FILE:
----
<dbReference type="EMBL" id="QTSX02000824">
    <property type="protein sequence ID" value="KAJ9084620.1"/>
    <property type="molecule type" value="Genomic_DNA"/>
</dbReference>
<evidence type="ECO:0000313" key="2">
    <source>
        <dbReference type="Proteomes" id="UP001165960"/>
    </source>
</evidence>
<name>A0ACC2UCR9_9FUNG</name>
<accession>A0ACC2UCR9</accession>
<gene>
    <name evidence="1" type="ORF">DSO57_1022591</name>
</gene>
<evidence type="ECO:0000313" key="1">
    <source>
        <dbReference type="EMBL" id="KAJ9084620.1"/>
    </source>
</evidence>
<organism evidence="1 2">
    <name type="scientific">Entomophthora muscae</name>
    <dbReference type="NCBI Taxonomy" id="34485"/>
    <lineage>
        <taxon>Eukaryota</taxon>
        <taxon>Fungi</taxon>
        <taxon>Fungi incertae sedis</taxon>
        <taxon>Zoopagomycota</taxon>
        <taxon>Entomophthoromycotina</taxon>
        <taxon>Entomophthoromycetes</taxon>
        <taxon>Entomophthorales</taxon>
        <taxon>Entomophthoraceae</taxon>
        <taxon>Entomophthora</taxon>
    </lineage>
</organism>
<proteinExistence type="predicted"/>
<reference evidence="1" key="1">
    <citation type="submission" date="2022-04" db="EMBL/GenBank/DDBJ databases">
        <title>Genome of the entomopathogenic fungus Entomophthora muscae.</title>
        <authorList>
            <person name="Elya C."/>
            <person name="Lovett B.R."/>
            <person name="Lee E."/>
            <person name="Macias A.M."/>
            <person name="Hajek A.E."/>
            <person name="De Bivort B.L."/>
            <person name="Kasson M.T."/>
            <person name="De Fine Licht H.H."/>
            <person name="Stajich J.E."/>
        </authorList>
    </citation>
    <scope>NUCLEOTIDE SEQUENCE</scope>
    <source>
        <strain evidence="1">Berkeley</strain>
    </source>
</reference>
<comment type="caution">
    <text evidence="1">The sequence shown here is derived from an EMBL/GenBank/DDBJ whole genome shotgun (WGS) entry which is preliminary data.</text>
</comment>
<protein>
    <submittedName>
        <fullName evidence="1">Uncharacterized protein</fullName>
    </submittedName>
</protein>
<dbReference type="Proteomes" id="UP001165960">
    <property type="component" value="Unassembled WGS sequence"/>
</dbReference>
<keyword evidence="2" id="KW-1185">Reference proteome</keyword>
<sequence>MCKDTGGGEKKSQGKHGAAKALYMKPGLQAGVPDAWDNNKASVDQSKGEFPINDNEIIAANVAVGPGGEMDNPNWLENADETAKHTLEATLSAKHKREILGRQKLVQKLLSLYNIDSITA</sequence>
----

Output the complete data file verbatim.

<dbReference type="EMBL" id="QTSX02000824">
    <property type="protein sequence ID" value="KAJ9084620.1"/>
    <property type="molecule type" value="Genomic_DNA"/>
</dbReference>
<evidence type="ECO:0000313" key="2">
    <source>
        <dbReference type="Proteomes" id="UP001165960"/>
    </source>
</evidence>
<name>A0ACC2UCR9_9FUNG</name>
<accession>A0ACC2UCR9</accession>
<gene>
    <name evidence="1" type="ORF">DSO57_1022591</name>
</gene>
<evidence type="ECO:0000313" key="1">
    <source>
        <dbReference type="EMBL" id="KAJ9084620.1"/>
    </source>
</evidence>
<organism evidence="1 2">
    <name type="scientific">Entomophthora muscae</name>
    <dbReference type="NCBI Taxonomy" id="34485"/>
    <lineage>
        <taxon>Eukaryota</taxon>
        <taxon>Fungi</taxon>
        <taxon>Fungi incertae sedis</taxon>
        <taxon>Zoopagomycota</taxon>
        <taxon>Entomophthoromycotina</taxon>
        <taxon>Entomophthoromycetes</taxon>
        <taxon>Entomophthorales</taxon>
        <taxon>Entomophthoraceae</taxon>
        <taxon>Entomophthora</taxon>
    </lineage>
</organism>
<proteinExistence type="predicted"/>
<reference evidence="1" key="1">
    <citation type="submission" date="2022-04" db="EMBL/GenBank/DDBJ databases">
        <title>Genome of the entomopathogenic fungus Entomophthora muscae.</title>
        <authorList>
            <person name="Elya C."/>
            <person name="Lovett B.R."/>
            <person name="Lee E."/>
            <person name="Macias A.M."/>
            <person name="Hajek A.E."/>
            <person name="De Bivort B.L."/>
            <person name="Kasson M.T."/>
            <person name="De Fine Licht H.H."/>
            <person name="Stajich J.E."/>
        </authorList>
    </citation>
    <scope>NUCLEOTIDE SEQUENCE</scope>
    <source>
        <strain evidence="1">Berkeley</strain>
    </source>
</reference>
<comment type="caution">
    <text evidence="1">The sequence shown here is derived from an EMBL/GenBank/DDBJ whole genome shotgun (WGS) entry which is preliminary data.</text>
</comment>
<protein>
    <submittedName>
        <fullName evidence="1">Uncharacterized protein</fullName>
    </submittedName>
</protein>
<dbReference type="Proteomes" id="UP001165960">
    <property type="component" value="Unassembled WGS sequence"/>
</dbReference>
<keyword evidence="2" id="KW-1185">Reference proteome</keyword>
<sequence>MCKDTGGGEKKSQGKHGAAKALYMKPGLQAGVPDAWDNNKASVDQSKGEFPINDNEIIAANVAVGPGGEMDNPNWLENADETAKHTLEATLSAKHKREILGRQKLVQKLLSLYNIDSITA</sequence>